Mayor rejects call to resign over tall ships

HARTLEPOOL Mayor Stuart Drummond was forced to defend his stance over the Tall Ships cash deficit amid calls for him to resign.

The Mayor was stunned by resident Fred Corbett’s shock demand for him to step down during a Hartlepool Borough Council meeting.

During the first half of the full council meeting on Thursday night, members of the public were allowed to ask councillors and the Mayor questions relating to the budget, and the second half saw the budget set.

Mr Corbett asked a question about the loss of money arising from last year’s Tall Ships Races event.

He asked if the Mayor and his cabinet agreed that the council should bid for the event in future.

Mayor Drummond replied: “We haven’t discussed it.”

Mr Corbett asked if anyone who worked on the planning of the Tall Ships event would be made subject of disciplinary action following the loss.

Mr Drummond said the shortfall occurred because the council didn’t receive the income projected through park and ride schemes.

He also said no one could have predicted exactly how it would run, as the traffic system “worked like a dream” when the council expected “tailbacks down the A19”.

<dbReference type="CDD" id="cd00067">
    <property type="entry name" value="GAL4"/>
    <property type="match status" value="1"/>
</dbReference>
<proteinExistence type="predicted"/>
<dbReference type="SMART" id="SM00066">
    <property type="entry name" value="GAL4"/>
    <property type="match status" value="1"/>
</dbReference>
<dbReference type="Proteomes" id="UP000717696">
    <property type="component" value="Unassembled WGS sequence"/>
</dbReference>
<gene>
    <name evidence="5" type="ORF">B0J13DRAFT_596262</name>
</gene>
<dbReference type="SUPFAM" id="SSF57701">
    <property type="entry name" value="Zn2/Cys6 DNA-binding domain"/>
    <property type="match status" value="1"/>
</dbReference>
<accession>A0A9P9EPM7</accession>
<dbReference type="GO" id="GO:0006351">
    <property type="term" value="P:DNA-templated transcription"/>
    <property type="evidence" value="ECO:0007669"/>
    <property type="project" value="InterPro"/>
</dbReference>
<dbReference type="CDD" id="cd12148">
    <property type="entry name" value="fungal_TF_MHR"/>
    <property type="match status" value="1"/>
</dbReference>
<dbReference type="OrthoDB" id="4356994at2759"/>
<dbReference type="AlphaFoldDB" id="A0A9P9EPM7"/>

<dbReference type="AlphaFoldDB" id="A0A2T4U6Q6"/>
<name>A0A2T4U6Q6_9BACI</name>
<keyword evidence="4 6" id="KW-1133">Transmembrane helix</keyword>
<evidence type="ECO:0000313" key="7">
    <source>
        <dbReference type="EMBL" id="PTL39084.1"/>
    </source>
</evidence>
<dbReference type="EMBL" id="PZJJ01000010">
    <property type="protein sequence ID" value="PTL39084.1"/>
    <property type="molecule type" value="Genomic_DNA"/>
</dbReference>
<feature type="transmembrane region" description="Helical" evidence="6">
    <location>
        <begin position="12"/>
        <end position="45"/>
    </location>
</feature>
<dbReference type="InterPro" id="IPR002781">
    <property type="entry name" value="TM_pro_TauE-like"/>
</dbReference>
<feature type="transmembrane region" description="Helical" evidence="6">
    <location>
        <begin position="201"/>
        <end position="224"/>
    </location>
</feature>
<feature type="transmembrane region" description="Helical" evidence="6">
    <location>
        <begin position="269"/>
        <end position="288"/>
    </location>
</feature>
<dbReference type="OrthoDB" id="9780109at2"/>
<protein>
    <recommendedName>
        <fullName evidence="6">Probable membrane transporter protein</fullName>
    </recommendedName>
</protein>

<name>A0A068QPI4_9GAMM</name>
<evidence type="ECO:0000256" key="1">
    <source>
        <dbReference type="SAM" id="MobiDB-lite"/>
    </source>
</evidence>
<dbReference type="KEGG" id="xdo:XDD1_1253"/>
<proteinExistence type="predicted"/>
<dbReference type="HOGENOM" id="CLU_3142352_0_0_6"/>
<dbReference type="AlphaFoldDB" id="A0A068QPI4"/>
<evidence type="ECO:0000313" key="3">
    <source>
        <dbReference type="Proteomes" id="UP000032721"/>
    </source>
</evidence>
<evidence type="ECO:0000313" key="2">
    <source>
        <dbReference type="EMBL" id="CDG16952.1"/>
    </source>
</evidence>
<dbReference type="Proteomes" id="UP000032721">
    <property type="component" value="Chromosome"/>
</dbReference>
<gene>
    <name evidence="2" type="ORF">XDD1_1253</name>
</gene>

“The council agreed to fund the deficit”, he added.

“The Tall Ships was the best event Hartlepool is ever likely to host.

“The impact that is going to have on generations to come, you can’t put a price on that. It was £2m very well-spent.”

But Mr Corbett replied: “The Tall Ships event was a good weekend – that’s all it was.

“It doesn’t alter the fact that over £2m in the current economic climate was used in the event and it could have been used elsewhere.

“The Tall Ships has cost this council and the people of Hartlepool a fortune.

“Don’t you think you should do the decent thing and resign?”

But Mayor Drummond said the majority of people had contacted him and praised the “fantastic” event.

He added: “I think the legacy will not be that it cost the town a fortune because it didn’t.

“It cost £3.9m to put on.

“We get nothing for free and we managed to secure funding from other public bodies.”

He said the legacy had led to a great sense of Hartlepool pride.

“We had people coming up and saying ‘I didn’t realise Hartlepool was so fantastic’,” added the Mayor.

“The vast majority of people in this town are proud to live here.

“They were more than proud when we delivered the world this fantastic event.

“Anybody who wants to degrade that is not fit to be called a Hartlepudlian.”

The chamber erupted in applause at this comment.

The council will receive £14.2m less in Government grants - down 19 per cent on the previous year.